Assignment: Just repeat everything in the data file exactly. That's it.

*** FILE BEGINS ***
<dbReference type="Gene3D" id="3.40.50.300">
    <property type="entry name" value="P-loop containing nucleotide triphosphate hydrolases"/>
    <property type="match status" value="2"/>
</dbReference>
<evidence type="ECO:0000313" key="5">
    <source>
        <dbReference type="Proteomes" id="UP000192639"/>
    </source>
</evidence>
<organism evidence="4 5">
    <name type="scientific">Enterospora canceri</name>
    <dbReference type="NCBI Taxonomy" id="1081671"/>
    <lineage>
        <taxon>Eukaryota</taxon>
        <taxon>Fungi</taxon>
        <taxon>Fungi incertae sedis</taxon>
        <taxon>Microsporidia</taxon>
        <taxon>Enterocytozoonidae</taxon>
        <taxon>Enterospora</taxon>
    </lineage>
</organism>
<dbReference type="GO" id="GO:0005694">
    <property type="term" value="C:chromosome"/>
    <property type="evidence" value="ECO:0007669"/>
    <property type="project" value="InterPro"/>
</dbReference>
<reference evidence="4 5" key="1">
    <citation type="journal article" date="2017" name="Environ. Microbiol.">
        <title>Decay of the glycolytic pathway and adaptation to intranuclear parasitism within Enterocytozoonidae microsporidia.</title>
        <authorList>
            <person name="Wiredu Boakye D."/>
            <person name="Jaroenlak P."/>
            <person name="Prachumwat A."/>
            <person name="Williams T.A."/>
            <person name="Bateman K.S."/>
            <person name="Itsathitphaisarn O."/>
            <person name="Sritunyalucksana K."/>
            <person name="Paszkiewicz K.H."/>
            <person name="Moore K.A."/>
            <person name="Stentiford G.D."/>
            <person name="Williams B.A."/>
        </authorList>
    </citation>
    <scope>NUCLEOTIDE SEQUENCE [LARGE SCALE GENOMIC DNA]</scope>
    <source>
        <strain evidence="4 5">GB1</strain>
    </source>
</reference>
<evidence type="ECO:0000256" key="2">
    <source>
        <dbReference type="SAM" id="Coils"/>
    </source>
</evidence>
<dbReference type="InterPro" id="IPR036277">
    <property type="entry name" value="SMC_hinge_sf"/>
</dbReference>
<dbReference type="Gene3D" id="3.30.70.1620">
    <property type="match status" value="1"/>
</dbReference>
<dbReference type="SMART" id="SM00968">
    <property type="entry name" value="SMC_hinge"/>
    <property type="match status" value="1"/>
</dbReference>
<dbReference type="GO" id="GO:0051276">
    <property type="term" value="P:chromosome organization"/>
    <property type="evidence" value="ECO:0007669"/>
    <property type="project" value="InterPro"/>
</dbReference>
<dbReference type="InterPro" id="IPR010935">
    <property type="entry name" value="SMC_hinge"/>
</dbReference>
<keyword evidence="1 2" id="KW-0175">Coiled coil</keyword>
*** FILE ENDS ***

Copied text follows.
<dbReference type="Gene3D" id="3.40.50.300">
    <property type="entry name" value="P-loop containing nucleotide triphosphate hydrolases"/>
    <property type="match status" value="2"/>
</dbReference>
<evidence type="ECO:0000313" key="5">
    <source>
        <dbReference type="Proteomes" id="UP000192639"/>
    </source>
</evidence>
<organism evidence="4 5">
    <name type="scientific">Enterospora canceri</name>
    <dbReference type="NCBI Taxonomy" id="1081671"/>
    <lineage>
        <taxon>Eukaryota</taxon>
        <taxon>Fungi</taxon>
        <taxon>Fungi incertae sedis</taxon>
        <taxon>Microsporidia</taxon>
        <taxon>Enterocytozoonidae</taxon>
        <taxon>Enterospora</taxon>
    </lineage>
</organism>
<dbReference type="GO" id="GO:0005694">
    <property type="term" value="C:chromosome"/>
    <property type="evidence" value="ECO:0007669"/>
    <property type="project" value="InterPro"/>
</dbReference>
<reference evidence="4 5" key="1">
    <citation type="journal article" date="2017" name="Environ. Microbiol.">
        <title>Decay of the glycolytic pathway and adaptation to intranuclear parasitism within Enterocytozoonidae microsporidia.</title>
        <authorList>
            <person name="Wiredu Boakye D."/>
            <person name="Jaroenlak P."/>
            <person name="Prachumwat A."/>
            <person name="Williams T.A."/>
            <person name="Bateman K.S."/>
            <person name="Itsathitphaisarn O."/>
            <person name="Sritunyalucksana K."/>
            <person name="Paszkiewicz K.H."/>
            <person name="Moore K.A."/>
            <person name="Stentiford G.D."/>
            <person name="Williams B.A."/>
        </authorList>
    </citation>
    <scope>NUCLEOTIDE SEQUENCE [LARGE SCALE GENOMIC DNA]</scope>
    <source>
        <strain evidence="4 5">GB1</strain>
    </source>
</reference>
<evidence type="ECO:0000256" key="2">
    <source>
        <dbReference type="SAM" id="Coils"/>
    </source>
</evidence>
<dbReference type="InterPro" id="IPR036277">
    <property type="entry name" value="SMC_hinge_sf"/>
</dbReference>
<dbReference type="Gene3D" id="3.30.70.1620">
    <property type="match status" value="1"/>
</dbReference>
<dbReference type="SMART" id="SM00968">
    <property type="entry name" value="SMC_hinge"/>
    <property type="match status" value="1"/>
</dbReference>
<dbReference type="GO" id="GO:0051276">
    <property type="term" value="P:chromosome organization"/>
    <property type="evidence" value="ECO:0007669"/>
    <property type="project" value="InterPro"/>
</dbReference>
<dbReference type="InterPro" id="IPR010935">
    <property type="entry name" value="SMC_hinge"/>
</dbReference>
<keyword evidence="1 2" id="KW-0175">Coiled coil</keyword>